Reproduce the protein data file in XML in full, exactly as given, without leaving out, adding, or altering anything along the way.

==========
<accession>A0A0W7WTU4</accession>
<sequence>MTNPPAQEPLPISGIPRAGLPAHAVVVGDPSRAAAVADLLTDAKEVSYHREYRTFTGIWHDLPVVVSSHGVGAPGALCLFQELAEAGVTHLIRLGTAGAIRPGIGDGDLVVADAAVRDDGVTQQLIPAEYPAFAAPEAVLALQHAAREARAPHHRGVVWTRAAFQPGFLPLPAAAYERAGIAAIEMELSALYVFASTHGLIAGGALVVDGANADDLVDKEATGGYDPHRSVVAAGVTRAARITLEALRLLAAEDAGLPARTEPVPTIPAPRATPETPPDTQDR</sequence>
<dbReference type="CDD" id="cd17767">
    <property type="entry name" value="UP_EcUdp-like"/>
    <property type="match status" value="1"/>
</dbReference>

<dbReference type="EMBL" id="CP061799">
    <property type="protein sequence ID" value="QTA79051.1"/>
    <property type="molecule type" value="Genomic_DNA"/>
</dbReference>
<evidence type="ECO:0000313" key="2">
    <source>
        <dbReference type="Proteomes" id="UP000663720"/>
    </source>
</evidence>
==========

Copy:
<accession>A0A0W7WTU4</accession>
<sequence>MTNPPAQEPLPISGIPRAGLPAHAVVVGDPSRAAAVADLLTDAKEVSYHREYRTFTGIWHDLPVVVSSHGVGAPGALCLFQELAEAGVTHLIRLGTAGAIRPGIGDGDLVVADAAVRDDGVTQQLIPAEYPAFAAPEAVLALQHAAREARAPHHRGVVWTRAAFQPGFLPLPAAAYERAGIAAIEMELSALYVFASTHGLIAGGALVVDGANADDLVDKEATGGYDPHRSVVAAGVTRAARITLEALRLLAAEDAGLPARTEPVPTIPAPRATPETPPDTQDR</sequence>
<dbReference type="CDD" id="cd17767">
    <property type="entry name" value="UP_EcUdp-like"/>
    <property type="match status" value="1"/>
</dbReference>

<dbReference type="EMBL" id="CP061799">
    <property type="protein sequence ID" value="QTA79051.1"/>
    <property type="molecule type" value="Genomic_DNA"/>
</dbReference>
<evidence type="ECO:0000313" key="2">
    <source>
        <dbReference type="Proteomes" id="UP000663720"/>
    </source>
</evidence>